The Quickest, Easiest Sticky Buns Ever: meet the sticky biscuit

Sometimes a picture is worth a thousand words.

And sometimes a picture simply isn’t worth a plugged nickel (as we old fogies were wont to say, back in the day).

This is one of those times.

I take all of the blog pictures you see here with my iPhone 5. It does a great job – most of the time.

My phone’s very forgiving of operator error, producing uniformly good photos no matter how many times I drop it (buttery fingers); smear icing across its tiny little lens, or tremble like a leaf while holding the phone in one hand and trying to pour maple syrup – artfully, mind you – over a stack of pancakes with the other.

But one thing the iPhone’s camera won’t tolerate is dim light. Yeah, it’ll take photos in low light, for sure. And they’ll be muddy colored and large-pixeled – impossible to sharpen and lacking tone.

When creating recipes for this blog, I try to time my photos so I shoot when a certain type of sunlight (high clouds) and a certain time of day (late morning) combine to make my kitchen counter the perfect photo “studio.”

But, deadlines being what they are, that doesn’t always happen. Take these sticky biscuit photos, for instance.

Now, these easy easy EASY treats are truly lovely, in real life. Glistening like finely rubbed mahogany, they ooze syrup unctuously. Underneath their sugary, nutty crust, a golden interior shines.

But could I capture any of those wonderful colors on the day I baked these buns?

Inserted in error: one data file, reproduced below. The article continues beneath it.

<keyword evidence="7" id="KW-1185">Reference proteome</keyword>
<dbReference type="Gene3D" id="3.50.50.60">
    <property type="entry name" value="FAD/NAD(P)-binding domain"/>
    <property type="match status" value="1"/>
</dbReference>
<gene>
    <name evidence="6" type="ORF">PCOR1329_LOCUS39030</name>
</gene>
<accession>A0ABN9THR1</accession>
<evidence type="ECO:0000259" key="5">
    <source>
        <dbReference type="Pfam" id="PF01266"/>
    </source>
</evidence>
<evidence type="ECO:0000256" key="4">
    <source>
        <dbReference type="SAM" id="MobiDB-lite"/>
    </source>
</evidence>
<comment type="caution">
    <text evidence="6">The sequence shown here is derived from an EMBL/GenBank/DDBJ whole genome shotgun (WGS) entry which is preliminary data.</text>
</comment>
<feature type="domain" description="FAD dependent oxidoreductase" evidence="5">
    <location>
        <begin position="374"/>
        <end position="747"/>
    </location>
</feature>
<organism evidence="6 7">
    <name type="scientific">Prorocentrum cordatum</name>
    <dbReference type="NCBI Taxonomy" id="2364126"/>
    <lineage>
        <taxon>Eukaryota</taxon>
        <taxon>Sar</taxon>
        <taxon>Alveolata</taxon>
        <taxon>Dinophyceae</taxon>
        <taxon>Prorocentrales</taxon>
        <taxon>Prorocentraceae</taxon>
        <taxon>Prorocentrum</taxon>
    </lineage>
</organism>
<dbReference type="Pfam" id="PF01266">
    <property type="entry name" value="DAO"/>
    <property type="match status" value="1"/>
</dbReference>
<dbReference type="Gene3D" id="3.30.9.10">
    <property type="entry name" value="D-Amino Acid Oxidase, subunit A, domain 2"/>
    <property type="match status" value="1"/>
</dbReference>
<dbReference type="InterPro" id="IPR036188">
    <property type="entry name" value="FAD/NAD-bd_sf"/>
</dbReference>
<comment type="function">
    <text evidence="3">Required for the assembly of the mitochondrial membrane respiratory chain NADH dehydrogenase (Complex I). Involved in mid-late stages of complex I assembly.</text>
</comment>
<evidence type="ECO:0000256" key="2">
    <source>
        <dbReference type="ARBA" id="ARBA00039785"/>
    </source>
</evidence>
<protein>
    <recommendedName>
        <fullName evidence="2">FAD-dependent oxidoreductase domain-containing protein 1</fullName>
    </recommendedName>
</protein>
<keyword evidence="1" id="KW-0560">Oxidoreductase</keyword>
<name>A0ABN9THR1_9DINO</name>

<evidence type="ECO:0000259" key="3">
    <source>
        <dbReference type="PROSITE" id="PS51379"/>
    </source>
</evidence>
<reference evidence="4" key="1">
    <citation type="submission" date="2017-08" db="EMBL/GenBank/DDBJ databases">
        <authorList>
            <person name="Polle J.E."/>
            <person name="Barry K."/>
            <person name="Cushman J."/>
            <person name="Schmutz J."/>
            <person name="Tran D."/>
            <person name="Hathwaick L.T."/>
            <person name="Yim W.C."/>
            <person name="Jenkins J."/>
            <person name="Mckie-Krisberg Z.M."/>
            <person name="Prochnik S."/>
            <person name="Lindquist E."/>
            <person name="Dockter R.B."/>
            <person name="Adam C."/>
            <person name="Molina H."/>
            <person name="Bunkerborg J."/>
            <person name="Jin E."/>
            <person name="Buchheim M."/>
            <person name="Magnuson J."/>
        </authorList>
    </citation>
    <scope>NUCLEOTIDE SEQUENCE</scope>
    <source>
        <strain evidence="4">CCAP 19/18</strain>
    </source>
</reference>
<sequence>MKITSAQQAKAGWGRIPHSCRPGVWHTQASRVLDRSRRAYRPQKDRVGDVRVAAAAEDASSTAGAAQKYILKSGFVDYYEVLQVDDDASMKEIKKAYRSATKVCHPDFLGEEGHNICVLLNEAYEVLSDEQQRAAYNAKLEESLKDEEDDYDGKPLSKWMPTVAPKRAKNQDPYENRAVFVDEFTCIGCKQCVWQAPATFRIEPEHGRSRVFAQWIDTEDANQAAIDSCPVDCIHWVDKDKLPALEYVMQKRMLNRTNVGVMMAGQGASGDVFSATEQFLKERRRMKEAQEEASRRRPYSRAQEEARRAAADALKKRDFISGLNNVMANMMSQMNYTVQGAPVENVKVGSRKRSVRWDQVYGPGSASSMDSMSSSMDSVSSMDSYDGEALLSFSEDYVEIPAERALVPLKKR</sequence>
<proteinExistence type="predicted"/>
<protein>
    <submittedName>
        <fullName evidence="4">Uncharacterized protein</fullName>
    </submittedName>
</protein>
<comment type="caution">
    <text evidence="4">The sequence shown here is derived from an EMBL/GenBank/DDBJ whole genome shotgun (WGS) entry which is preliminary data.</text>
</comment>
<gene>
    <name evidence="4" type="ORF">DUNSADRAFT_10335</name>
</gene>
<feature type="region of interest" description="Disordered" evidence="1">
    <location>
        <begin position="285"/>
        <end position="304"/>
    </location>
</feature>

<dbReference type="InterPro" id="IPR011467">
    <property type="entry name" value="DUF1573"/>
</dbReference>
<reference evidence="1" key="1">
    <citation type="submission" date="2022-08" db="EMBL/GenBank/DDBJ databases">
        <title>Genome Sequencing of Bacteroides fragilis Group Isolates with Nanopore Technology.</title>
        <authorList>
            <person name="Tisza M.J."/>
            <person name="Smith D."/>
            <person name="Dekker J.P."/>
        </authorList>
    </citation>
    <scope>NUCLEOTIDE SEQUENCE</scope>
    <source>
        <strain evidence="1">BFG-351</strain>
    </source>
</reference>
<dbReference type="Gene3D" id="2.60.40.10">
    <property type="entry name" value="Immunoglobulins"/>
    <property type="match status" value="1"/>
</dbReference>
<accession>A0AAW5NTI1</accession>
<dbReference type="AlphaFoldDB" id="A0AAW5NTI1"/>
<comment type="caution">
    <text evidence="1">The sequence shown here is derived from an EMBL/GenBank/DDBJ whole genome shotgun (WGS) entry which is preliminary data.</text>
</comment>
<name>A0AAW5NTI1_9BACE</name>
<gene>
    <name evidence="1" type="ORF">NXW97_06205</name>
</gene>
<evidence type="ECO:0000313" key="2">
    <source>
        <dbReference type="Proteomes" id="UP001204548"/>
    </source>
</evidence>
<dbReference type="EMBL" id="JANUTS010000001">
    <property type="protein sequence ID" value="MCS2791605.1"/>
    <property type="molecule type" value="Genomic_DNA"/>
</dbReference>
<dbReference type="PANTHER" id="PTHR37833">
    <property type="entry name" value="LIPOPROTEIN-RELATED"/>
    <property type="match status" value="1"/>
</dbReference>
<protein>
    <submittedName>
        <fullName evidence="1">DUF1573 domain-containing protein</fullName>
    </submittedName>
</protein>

Not on your life.

Dull as dishwater (yeah, another one of those old-fashioned 20th-century sayings).

So you’re just going to have to take my word for it: these buns are quick and easy to make. They’re buttery and caramel-y and wonderfully tender.

And they LOOK every bit as good as they taste.

The camera never lies. But it definitely fibs!

OK, enough with my photo woes. Let’s make The Quickest, Easiest Sticky Buns Ever, a.k.a. sticky biscuits.


But first, a word from our sponsor: King Arthur Flour. In this particular case, King Arthur Unbleached Self-Rising Flour, a lower-protein (read: soft) flour, with baking powder and salt already mixed in.

Which is why it’s awesome for biscuits. Mimicking top-quality soft Southern flour – but with the addition of both salt and leavening – it’s the key ingredient in my favorite foolproof Never-Fail Biscuits, the basis for these buns.

Preheat the oven to 425°F with a rack in the upper third. Lightly grease a 9″ round cake pan or 8″ x 8″ pan.

First we’ll make the topping, since it actually goes into the bottom of the pan. Melt 3 tablespoons butter, and pour it into the prepared pan, tilting the pan so the butter covers the bottom surface.


Sprinkle the following atop the butter:

1/4 cup brown sugar
1/4 cup Sticky Bun Sugar*
1/2 cup diced pecans, optional

*Or substitute 2 tablespoons brown sugar + 2 tablespoons maple syrup (or the liquid sweetener of your choice) for the Sticky Bun Sugar.


To make the dough, combine 2 cups King Arthur Unbleached Self-Rising Flour and 1 cup heavy or whipping cream. Stir together to make a smooth dough. Turn it out onto a lightly greased work surface.

Gently pat/roll the dough into a 12″ x 8″ rectangle.

To make the filling, stir together the following:

1/2 cup Baker’s Cinnamon Filling*
2 tablespoons water*

*Or substitute 4 tablespoons softened butter, 1/2 cup brown sugar, and 2 teaspoons ground cinnamon for the Baker’s Cinnamon Filling mix and water.


Spread the filling atop the dough, and roll the dough into a log. Position it so the seam is facing down. Slice the log into 12 pieces.


Place the buns in the pan. Bake them for about 15 to 18 minutes, until they’re bubbly and lightly browned on top.

Remove the buns from the oven, and immediately turn them out onto a serving plate. Quickly scrape any leftover syrup from the pan onto the buns.


Serve warm.